With those words, transcendentalist Henry David Thoreau outlines for us how to live. I've shared these thoughts with my students many times, and I've written them in my journals numerous times as well ... and now, right here right now in 2015, it is time for me to start living them. Thoreau's words encapsulate just a bit of inspiration that has inspired a thousand self-help books, most notably the original tome, Norman Vincent Peale's The Power of Positive Thinking. But none of those works have really expanded upon the simple significance of Thoreau's basic advice - "live the life you have imagined."
While I am proud of my life's work to the age of forty-five, and I am quite content with my hard work and success and current position in life, I am not, alas, "living the life I have imagined." I am, of course, in a good spot professionally, working in the best of all positions. My job as a high school administrator still allows me the opportunity to teach one class, which is a privilege many in administration must give up to pursue the leadership opportunity. And, I am blessed to still work with students directly as a GT Coordinator and sponsor of our Youth Advisory Board. Additionally, I work with great people in areas of tech support, staff development, and school culture. I really couldn't be happier with my job.
That said, there's more I've always planned to do.
For many years, I've told people that when I grow up "I want to be David Brooks of the New York Times." That, or perhaps, Malcolm Gladwell of the New Yorker and "Outliers" fame. Basically, being a writer and speaker and cultural critic is my dream job. I've always enjoyed researching and writing and, basically, passing on information to others. That's why I am a teacher ... and I am fairly confident that I am quite good at what I do. But, for as long as I've been teaching, I've always been waiting for that moment when the writing/speaking career develops out of something I've written. For many years, I mistakenly thought myself a novelist. It took a friend who really is a novelist (though shockingly unpublished as of yet) to point out that I should be focusing on the non-fiction success that I've had and pursue that option. Really, duh. It was a surprising lack of self awareness on my part.
Yet, I've never followed through on any of the big ideas I have for writing, and I spend more time reading people I admire and journaling about potential books than I do actually writing them.Granted, I do a fair amount of writing on several blogs, and I am regularly posting and passing on links and thoughts via Twitter and Facebook. This blog, A Teacher's View, was my original idea for my forum as a cultural critic, and I also began two others. Mazenglish is my blog which is supposed to focus primarily on my knowledge, skills, and insight as an English teacher. The term refers to the unique qualities of my class which have made it popular and successful for so many years. After that, I started the blog Views on the Village as my Colorado blog which was going to be an eye on my community. Originally, I thought it would be focused on politics and community, and then I expanded it into culture, hoping to use it as list of my favorites and suggestions about the world in which I live. Despite my desire to write these blogs, and use them to create an audience for my work, I have not adequately maintained them, or developed an efficient system for doing so. Yet, I am not ready to abandon them, and I have hope that they can become more significant.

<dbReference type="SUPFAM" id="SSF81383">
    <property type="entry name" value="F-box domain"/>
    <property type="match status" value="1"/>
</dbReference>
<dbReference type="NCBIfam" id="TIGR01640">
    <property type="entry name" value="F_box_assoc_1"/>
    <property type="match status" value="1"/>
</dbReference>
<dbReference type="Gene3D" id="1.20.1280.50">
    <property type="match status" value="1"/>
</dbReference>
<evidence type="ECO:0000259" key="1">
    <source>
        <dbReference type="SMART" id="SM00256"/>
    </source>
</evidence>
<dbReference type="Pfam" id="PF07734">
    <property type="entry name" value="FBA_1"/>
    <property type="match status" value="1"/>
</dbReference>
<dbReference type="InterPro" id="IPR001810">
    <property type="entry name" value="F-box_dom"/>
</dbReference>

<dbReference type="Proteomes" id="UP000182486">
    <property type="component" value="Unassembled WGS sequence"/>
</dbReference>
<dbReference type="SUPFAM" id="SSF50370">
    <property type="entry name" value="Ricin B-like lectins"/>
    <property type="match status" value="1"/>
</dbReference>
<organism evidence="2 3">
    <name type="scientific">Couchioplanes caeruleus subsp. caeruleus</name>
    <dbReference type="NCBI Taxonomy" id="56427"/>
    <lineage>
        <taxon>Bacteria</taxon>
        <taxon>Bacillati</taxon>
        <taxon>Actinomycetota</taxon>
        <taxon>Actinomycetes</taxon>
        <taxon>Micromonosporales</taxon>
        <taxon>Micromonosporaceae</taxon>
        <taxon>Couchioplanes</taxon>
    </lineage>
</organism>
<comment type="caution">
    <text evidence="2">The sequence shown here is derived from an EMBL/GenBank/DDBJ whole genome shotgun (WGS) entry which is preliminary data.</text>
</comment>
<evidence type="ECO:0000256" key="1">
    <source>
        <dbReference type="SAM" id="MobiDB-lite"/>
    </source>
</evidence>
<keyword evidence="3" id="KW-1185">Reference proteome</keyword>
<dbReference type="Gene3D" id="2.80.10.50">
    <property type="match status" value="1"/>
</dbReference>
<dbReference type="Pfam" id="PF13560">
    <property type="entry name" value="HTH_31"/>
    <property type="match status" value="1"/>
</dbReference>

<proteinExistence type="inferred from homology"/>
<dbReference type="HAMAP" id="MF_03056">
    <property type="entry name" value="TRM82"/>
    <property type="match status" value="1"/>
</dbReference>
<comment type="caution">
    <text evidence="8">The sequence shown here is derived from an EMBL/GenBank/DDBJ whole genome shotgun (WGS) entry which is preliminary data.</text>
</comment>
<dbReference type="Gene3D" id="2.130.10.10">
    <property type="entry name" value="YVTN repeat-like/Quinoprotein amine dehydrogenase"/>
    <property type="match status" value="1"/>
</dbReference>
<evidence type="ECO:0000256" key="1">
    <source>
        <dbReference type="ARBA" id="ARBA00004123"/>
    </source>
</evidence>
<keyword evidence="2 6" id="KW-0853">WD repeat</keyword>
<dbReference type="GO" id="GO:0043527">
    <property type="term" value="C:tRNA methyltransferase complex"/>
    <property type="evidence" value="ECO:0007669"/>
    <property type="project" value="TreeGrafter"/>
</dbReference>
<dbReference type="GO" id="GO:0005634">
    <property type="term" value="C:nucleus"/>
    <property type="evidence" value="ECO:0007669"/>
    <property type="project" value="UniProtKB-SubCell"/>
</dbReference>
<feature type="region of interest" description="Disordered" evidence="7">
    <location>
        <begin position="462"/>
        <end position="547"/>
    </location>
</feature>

So, I like my job, and I can't complain about my life, but I had a different vision of success in my life, and my daily-ness does not look like the life I had imagined. And, I will not be truly happy or content or satisfied until I am doing all that I have planned and am capable of doing. There are articles and books to be written, presentations to be crafted and made, products to be produced, businesses to develop, and refinements to my daily living experience to be crafted. And, 2015 should not end with the resigned disappointment and acceptance of "adequate" that has been the conclusion of previous years. And, I am hoping that this blog keeps me focused and honest and on track. Last year I turned forty-four, and it seemed like a convenient marking point for my next phase. I'd graduated college at 22, I'd achieved career success in public education at 44, and it was time to begin "Act III." Act III is a writing career and the role of "independent scholar" and public commentator.
So, here's to Act III. Here's to more writing and "advancing confidently ... to live the life I have imagined."